BUDAPEST (Apr. 19)
Agnes Penzias was shocked when police reported arrests in a terrorist plot aimed at Hungary’s new Holocaust Memorial Center — but the news didn’t prevent Penzias and her husband from attending the center’s inauguration.
“I’m always worried about people vandalizing Jewish buildings and graveyards, so you can imagine how frightened I was to learn about this terrorist plan,” she told JTA. “But then I saw how seriously they took the security arrangements, so that calmed me considerably.”
Indeed, there was unprecedented security at the April 15 inauguration of the center in Budapest. Hundreds of guards monitored the event as helicopters hovered overhead and snipers watched from the rooftops of nearby buildings.
The security seen in Budapest is not uncommon in Europe. In the wake of last month’s lethal Al-Qaida bombings in Madrid — and with reports last week that those bombers were planning follow-up attacks on Jewish targets — security is being stepped up at Jewish institutions across the continent.
While some European Jews are frightened by the threats, many appear to be going on with their day-to-day lives.
Some are going on with their routines out of defiance, with the sense that changing their routines would be giving in to the terrorists.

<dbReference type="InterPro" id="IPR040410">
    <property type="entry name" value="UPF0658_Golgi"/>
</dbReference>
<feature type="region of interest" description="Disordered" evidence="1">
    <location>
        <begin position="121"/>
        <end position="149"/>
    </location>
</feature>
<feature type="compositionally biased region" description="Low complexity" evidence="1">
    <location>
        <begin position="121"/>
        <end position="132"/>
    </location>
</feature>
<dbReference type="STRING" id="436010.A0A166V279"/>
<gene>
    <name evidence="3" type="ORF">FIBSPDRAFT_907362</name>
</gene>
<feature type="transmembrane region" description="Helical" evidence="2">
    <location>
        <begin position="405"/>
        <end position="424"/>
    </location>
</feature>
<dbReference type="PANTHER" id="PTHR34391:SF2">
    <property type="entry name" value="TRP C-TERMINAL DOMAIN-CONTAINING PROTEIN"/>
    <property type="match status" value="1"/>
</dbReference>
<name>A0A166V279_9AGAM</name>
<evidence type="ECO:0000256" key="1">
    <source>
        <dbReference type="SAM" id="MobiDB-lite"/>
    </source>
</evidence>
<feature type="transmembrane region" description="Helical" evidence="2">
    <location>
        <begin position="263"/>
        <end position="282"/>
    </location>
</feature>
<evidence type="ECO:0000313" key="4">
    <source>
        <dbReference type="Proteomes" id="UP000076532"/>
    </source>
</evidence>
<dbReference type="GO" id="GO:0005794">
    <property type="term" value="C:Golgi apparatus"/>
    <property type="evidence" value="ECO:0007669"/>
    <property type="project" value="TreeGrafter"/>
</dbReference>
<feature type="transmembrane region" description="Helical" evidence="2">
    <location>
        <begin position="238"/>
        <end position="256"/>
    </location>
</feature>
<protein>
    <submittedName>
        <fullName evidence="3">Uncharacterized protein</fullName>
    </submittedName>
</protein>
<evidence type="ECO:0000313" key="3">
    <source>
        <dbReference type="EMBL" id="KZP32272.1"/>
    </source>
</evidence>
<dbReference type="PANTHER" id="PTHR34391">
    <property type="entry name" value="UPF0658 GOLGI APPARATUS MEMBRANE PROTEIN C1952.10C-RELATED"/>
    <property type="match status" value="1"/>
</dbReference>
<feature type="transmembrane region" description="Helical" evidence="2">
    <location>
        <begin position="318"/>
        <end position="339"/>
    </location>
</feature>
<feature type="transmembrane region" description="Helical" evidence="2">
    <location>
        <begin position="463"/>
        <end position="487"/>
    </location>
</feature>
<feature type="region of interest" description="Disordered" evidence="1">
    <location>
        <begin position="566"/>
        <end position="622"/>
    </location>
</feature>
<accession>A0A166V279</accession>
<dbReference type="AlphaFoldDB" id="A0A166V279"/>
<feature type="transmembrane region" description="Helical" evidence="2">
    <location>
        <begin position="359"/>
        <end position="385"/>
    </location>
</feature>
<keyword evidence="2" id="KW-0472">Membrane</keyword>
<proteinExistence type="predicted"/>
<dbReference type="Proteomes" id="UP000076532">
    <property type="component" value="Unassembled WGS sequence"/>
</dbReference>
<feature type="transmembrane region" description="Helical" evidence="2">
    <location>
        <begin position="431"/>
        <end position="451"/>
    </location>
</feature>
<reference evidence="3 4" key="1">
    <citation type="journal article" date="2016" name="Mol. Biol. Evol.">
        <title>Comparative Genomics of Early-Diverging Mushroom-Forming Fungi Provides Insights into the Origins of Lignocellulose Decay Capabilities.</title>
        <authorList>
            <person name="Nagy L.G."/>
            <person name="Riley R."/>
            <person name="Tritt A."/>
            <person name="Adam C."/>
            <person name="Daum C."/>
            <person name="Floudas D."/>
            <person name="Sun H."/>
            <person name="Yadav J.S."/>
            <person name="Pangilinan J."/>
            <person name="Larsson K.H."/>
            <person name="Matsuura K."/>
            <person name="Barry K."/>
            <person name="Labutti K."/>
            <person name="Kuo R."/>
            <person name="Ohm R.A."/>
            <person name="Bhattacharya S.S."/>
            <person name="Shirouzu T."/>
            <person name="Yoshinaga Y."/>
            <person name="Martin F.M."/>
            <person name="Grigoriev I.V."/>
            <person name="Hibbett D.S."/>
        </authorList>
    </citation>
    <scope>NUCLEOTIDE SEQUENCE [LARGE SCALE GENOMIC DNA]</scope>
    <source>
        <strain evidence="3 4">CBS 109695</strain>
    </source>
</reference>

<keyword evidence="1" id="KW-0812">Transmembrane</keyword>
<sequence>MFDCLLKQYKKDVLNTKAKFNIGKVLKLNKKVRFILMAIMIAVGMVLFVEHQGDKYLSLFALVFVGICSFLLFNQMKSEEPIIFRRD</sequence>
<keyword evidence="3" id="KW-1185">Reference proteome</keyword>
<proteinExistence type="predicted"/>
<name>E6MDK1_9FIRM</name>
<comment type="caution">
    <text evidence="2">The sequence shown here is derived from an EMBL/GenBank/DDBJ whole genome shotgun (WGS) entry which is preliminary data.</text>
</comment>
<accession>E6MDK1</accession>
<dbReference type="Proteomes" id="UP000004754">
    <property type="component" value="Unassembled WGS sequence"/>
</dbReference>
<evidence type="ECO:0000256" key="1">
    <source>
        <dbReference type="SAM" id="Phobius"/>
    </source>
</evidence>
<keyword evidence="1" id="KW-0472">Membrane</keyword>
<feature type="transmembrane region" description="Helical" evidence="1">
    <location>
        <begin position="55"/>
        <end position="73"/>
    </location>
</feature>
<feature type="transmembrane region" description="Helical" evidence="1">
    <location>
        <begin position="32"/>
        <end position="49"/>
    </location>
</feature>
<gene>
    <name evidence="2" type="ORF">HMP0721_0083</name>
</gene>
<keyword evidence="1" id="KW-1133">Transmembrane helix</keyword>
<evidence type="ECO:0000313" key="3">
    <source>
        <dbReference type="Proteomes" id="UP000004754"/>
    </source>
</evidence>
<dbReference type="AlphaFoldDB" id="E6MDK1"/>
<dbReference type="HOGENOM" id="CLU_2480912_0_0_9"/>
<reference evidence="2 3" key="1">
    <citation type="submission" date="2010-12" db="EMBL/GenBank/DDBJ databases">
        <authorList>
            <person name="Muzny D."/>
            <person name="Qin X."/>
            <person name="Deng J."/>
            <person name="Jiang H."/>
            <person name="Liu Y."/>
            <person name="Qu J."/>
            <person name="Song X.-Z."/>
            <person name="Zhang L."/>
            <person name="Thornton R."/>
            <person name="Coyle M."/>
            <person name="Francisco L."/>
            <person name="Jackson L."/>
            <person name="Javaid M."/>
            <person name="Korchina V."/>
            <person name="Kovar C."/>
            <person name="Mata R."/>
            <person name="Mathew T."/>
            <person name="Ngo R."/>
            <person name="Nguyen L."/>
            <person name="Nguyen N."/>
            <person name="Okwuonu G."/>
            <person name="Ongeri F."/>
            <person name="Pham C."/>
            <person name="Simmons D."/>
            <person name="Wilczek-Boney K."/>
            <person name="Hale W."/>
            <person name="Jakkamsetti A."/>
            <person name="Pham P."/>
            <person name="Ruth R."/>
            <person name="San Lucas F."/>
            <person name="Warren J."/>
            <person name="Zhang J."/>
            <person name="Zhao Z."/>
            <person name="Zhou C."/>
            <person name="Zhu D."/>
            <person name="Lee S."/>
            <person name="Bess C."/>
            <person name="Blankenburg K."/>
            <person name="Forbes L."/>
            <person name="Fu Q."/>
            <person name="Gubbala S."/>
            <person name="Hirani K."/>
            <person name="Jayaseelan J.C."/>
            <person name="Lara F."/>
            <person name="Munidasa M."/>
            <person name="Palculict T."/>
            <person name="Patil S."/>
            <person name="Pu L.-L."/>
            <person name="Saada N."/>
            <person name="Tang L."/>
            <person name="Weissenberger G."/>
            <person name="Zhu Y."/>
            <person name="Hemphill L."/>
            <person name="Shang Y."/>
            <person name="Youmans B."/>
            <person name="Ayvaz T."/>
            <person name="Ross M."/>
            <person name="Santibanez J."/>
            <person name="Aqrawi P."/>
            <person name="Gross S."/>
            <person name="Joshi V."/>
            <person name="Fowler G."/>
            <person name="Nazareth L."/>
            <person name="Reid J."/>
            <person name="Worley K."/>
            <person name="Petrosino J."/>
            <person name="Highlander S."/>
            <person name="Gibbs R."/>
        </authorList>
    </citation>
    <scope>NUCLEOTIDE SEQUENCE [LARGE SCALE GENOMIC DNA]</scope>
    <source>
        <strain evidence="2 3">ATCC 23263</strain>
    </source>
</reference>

“It’s unrealistic to assume that we are somehow invulnerable to terrorism, especially when there are so many prominent Jewish sites in Budapest,” said Dora Ses of Budapest. “But I lived in Israel for years and I learned there very quickly that you cannot live in fear. That’s exactly what they want to achieve.”
Others seemed resigned to the fact that altering their comings and goings wouldn’t make them any safer. Jewish Community Protection Service spokesman Ariel Goldman noted the arrest last week near Paris of suspected members of a Moroccan Islamic terror cell who are believed to be linked to suicide bombings in Casablanca last May that targeted a number of Jewish sites.
“The arrests are worrying and reassuring at one and the same time,” Goldman said. “On the one hand, it shows the effectiveness of the anti-terrorist police, but it also shows that the threat is there.”
Still, many shoppers searching for their first post-Passover baguettes in Paris’s heavily Jewish 19th District said they weren’t taking special precautions.
“If you’re Jewish, there’s always a threat. But look at Madrid — these people don’t care who they kill,” Guy Seban said.
Just the same, security patrols were stepped up outside French Jewish community institutions over Passover after President Jacques Chirac ordered extra measures following Israel’s assassination of Hamas leader Sheik Ahmed Yassin in late March.
Many synagogues in central Paris had a police guard outside the building and patrols were more frequent.
The measures at Jewish institutions were in addition to France’s anti-terrorism plan, which already had raised alerts to a high “red” level at sensitive sites such as airports.